Statistical analysis

GraphPad Prism for Windows version 5.03 (GraphPad Software, San Diego, CA, USA) was used for all data and statistical analyses. P < 0.05 was considered statistically significant. In all the tests, a sample size of 10 animals (n = 7) was used. Differences in means were analyzed by analysis of variance (ANOVA) followed by Newman-Keuls' post hoc test.

   Results Top

Effect of KIE on mean immobility, swimming, and climbing scores in the FST

Extract treatment significantly reduced the immobility score (34%; 100 mg/kg), increased the swimming score (28%; 100 mg/kg), and had a minimal effect on the climbing score. FLX, like the extract, decreased immobility and increased the swimming behavior, but had no effect on the climbing behavior. In contrast, DSP decreased immobility and swimming behavior, but increased the climbing behavior [Table 1].
Table 1: Effect of KIE on mouse behavior in the forced swimming test

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Effect of KIE on mean immobility, swinging, and curling scores in the TST

In the TST, K. integra extract decreased the immobility score by 65% and increased both swinging score (by approximately 52%) and curling behavior (by 69%) (30 mg/kg). FLX also decreased immobility and increased swinging, but had no effect on curling behavior. DSP decreased immobility and increased the curling behavior, but had no effect on swinging [Table 2].
Table 2: Effect of KIE on mouse behavior in the tail suspension test

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Involvement of the noradrenergic system

Depletion of monoamine stores with reserpine

Pre-treatment of mice with reserpine (1 mg/kg) failed to reverse the decline in immobility induced by extract treatment, but reversed this behavioral effect of FLX and DSP. Following reserpine treatment, however, the swimming score was decreased in extract-, FLX-, and DSP-treated mice. The climbing score was increased in extract-treated mice, but was decreased in DSP-treated mice compared to non-reserpine-treated mice. Climbing behavior was not affected by the administration of FLX [Table 3].
Table 3: Effect of reserpine pre-treatment on mice in the forced swimming test

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Inhibition of noradrenaline synthesis with AMPT

AMPT treatment failed to reverse the decline in immobility seen in extract-treated mice. It, however, potentiated the climbing behavior while reducing the swimming behavior induced by the KIE. The effect of FLX on the decline of immobility was not reversed compared to vehicle treatment, but that of DSP was totally reversed. Swimming score decreased in FLX-treated mice, but was still significantly higher when compared to vehicle treatment; climbing score was decreased. In contrast, the swimming score for DSP was increased by AMPT treatment, though this was not significant when compared to non-AMPT-treated groups; climbing scores were significantly reduced [Table 4].
Table 4: Effect of AMPT pre-treatment on mice in the forced swimming test

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Depletion of both newly synthesized noradrenaline and vesicular stores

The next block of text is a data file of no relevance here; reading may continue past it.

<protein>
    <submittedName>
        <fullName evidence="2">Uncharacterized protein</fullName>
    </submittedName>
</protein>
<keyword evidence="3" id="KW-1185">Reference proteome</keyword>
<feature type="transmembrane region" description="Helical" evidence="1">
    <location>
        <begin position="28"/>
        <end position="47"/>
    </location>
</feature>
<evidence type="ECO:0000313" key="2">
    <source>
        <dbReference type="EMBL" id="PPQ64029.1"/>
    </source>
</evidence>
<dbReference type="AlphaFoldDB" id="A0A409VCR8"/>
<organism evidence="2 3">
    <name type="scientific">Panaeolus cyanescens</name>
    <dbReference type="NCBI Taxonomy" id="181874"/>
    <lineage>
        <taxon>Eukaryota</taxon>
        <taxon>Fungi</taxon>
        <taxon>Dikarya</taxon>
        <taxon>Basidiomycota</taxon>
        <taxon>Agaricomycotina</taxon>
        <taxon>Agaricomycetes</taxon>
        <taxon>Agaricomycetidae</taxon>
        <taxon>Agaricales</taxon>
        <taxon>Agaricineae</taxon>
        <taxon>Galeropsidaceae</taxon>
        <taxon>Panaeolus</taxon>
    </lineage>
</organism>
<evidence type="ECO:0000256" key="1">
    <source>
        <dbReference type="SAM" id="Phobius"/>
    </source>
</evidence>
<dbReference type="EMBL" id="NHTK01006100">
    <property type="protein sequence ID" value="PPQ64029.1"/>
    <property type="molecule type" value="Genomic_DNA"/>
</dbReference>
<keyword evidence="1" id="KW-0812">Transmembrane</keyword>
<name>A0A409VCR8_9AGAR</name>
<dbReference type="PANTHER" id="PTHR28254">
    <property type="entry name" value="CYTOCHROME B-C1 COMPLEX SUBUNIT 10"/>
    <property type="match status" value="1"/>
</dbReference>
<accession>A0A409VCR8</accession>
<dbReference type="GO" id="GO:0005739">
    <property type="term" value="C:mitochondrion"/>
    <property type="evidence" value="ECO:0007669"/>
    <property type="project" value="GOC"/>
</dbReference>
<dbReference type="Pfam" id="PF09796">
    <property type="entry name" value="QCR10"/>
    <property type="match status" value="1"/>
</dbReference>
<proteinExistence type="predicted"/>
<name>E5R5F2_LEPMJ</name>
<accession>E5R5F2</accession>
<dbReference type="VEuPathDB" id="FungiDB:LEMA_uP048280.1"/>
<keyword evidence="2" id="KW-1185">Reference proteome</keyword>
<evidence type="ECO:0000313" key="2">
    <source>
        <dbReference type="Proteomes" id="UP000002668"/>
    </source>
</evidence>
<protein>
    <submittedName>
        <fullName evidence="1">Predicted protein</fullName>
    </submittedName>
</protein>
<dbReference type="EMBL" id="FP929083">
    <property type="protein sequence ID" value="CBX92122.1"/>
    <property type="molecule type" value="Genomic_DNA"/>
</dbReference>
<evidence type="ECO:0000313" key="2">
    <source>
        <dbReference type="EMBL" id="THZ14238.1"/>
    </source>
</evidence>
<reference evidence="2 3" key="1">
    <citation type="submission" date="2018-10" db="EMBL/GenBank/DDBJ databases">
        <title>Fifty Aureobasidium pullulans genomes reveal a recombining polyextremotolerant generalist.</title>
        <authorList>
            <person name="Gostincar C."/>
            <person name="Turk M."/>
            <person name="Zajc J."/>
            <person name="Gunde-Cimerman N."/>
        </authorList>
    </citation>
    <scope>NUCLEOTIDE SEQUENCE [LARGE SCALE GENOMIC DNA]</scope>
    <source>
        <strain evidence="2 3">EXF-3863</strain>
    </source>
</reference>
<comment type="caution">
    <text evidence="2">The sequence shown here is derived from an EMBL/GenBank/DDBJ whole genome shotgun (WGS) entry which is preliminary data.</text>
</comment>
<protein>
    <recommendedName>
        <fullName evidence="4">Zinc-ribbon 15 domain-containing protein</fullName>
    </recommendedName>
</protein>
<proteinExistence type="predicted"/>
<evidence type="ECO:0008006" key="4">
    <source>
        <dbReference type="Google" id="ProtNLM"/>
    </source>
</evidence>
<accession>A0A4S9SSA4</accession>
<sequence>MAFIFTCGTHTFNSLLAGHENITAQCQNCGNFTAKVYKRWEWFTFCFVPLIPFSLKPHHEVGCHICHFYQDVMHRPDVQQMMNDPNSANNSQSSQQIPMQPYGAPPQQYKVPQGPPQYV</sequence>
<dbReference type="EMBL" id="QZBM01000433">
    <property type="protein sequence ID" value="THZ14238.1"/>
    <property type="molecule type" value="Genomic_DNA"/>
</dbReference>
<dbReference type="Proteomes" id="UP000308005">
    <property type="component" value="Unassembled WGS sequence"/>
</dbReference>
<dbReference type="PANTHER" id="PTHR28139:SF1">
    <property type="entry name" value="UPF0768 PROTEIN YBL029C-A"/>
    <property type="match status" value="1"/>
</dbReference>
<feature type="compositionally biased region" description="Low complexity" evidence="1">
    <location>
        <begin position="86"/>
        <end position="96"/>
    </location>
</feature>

Concomitant pre-treatment with reserpine and AMPT did not reverse the decline in immobility induced by the extract. The increase in swimming behavior induced by the extract was reversed, while the climbing behavior was potentiated by the administration of reserpine and AMPT. The pre-treatment reversed the declined in immobility induced by FLX and DSP. The increase in swimming score induced by FLX was reversed, while the decrease in swimming induced by DSP was not reversed. Moreover, the increase in climbing score caused by DSP and FLX was reversed by the pre-treatment [Table 5].
Table 5: Effect of reserpine/AMPT combination in the forced swimming test

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Effect of pCPA treatment on behavior in the TST

day pre-treatment with pCPA reversed the decline in immobility (partially) and the increase in curling and swinging behaviors caused by the extract. The pre-treatment reversed the behavioral effects of FLX by reversing the decline in immobility and increase in swinging (partial). pCPA treatment did not reverse the decline in immobility induced by DSP, but reduced the swinging and curling scores [Table 6].
Table 6: Effect of PCPA pre-treatment in the tail suspension test

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   Discussion Top

The results from the present study indicate that K. integra has antidepressant-like effects in two widely used animal models for investigating the antidepressant effect of test compounds, the TST and FST. In both models, the extract caused a decline in immobility behavior while increasing various active behaviors like swimming, climbing, curling, and swinging.

Decline in immobility is used as the principal index for the antidepressant effect of test substances in these models. Indeed, virtually all antidepressants used medically induce a diminution in immobility in rodents, while other drugs fail to give the same response. [20],[21] KIE was able to cause a reduction in immobility behavior which is suggestive of an antidepressant-like effect.